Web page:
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# Orthogonal group

In mathematics, the orthogonal group of degree n over a field F (written as O(n,F)) is the group of n-by-n orthogonal matrices with entries from F, with the group operation that of matrix multiplication. This is a subgroup of the general linear group Gl(n,F).

Every orthogonal matrix has determinant either 1 or -1. The orthogonal n-by-n matrices with determinant 1 form a normal subgroup of O(n,F) known as the special orthogonal group SO(n,F). If the characteristic of F is 2, then O(n,F) and SO(n,F) coincide; otherwise the index of SO(n,F) in O(n,F) is 2.

Both O(n,F) and SO(n,F) are algebraic groups, because the condition that a matrix have its own transpose as inverse can be expressed as a set of polynomial equations in the entries of the matrix.

## Over the real number field

Over the field R of real numbers, the orthogonal group O(n,R) and the special orthogonal group SO(n,R) form real compact Lie groups of dimension n(n-1)/2. O(n,R) has two connected components, with SO(n,R) being the connected component containing the identity matrix.

Both the real orthogonal and real special orthogonal groups have simple geometric interpretations. O(n,R) is isomorphic to the group of isometries of Rn which leave the origin fixed. SO(n,R) is isomorphic to the group of rotations of Rn that keep the origin fixed.

The topology of the real special orthogonal groups may be described this way:

SO(2,R) is isomorphic to the circle S1, consisting of all complex numbers of absolute value 1, with multiplication of complex numbers as group operation.

For n≥2, SO(n,R) is not simply connected and the topology is harder to visualize. For the case n=3, consider the solid ball in R3 of radius π (that is, all points of R3 of distance π or less from the origin). For every point in this ball there is a rotation, with axis through the point and rotation angle equal to the distance of the point from the origin. Rotation through angles between 0 and -π correspond to the point on the same axis and distance from the origin but on the opposite side of the origin. The one remaining issue is that the two rotations through π and through -π are the same. So we identify ("glue together") antipodal points on the surface of the ball. This identification illustrates the non-simply-connected nature of the topology. (See charts on SO(3) for further details.)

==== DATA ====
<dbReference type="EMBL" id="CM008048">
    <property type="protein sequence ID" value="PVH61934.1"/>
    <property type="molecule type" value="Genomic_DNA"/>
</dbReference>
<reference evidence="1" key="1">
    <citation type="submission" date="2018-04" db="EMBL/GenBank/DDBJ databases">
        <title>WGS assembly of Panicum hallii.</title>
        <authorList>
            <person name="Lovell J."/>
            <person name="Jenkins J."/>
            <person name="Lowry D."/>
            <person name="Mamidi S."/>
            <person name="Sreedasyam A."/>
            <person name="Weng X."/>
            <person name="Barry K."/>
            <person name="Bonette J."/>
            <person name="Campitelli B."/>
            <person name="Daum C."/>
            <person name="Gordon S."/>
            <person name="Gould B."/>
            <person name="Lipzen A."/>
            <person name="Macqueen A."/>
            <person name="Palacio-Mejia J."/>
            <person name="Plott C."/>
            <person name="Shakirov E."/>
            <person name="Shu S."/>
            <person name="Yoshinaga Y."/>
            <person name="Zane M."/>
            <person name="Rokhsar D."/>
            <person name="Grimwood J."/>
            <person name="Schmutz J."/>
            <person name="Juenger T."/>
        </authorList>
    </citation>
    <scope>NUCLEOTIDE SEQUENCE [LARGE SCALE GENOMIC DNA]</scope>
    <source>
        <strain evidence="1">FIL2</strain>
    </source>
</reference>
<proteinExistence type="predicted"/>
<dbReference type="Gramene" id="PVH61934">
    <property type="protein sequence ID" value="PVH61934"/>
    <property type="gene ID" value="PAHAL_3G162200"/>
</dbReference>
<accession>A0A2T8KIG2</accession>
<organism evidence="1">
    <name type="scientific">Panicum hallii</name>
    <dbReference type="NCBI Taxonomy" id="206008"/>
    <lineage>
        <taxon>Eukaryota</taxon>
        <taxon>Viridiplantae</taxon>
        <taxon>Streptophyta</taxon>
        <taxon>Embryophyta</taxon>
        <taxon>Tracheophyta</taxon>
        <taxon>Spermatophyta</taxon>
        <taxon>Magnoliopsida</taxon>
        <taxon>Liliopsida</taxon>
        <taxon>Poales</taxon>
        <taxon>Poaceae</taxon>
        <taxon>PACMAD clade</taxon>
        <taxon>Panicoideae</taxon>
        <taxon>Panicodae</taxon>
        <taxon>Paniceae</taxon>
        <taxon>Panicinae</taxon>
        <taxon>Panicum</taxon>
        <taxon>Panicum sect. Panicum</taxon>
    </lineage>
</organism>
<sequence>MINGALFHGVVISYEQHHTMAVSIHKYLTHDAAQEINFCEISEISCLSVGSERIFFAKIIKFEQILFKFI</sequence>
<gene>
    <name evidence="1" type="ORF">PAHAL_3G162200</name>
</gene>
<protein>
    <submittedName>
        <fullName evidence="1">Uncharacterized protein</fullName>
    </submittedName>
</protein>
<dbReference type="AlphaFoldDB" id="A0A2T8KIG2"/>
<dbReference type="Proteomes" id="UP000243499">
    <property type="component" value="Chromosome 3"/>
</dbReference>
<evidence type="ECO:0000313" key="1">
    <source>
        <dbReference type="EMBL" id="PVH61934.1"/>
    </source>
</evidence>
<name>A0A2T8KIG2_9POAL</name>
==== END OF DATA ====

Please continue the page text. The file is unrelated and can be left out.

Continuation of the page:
In terms of algebraic topology, for SO(n,R) the first homotopy group is Z2, and the spinor group Spin(n) is its universal cover.

The Lie algebra associated to O(n,R) and SO(n,R) consists of the skew-symmetric real n-by-n matrices, with the Lie bracket given by the commutator.

## Over the complex number field

Over the field C of complex numbers, O(n,C) and SO(n,C) are complex Lie groups of dimension n(n-1)/2 over C. They are not compact if n≥2. O(n,C) has two connected components, and SO(n,C) is the connected component containing the identity matrix. SO(n,C) is simply connected. The Lie algebra associated to O(n,R) and SO(n,R) consists of the skew-symmetric complex n-by-n matrices, with the Lie bracket given by the commutator.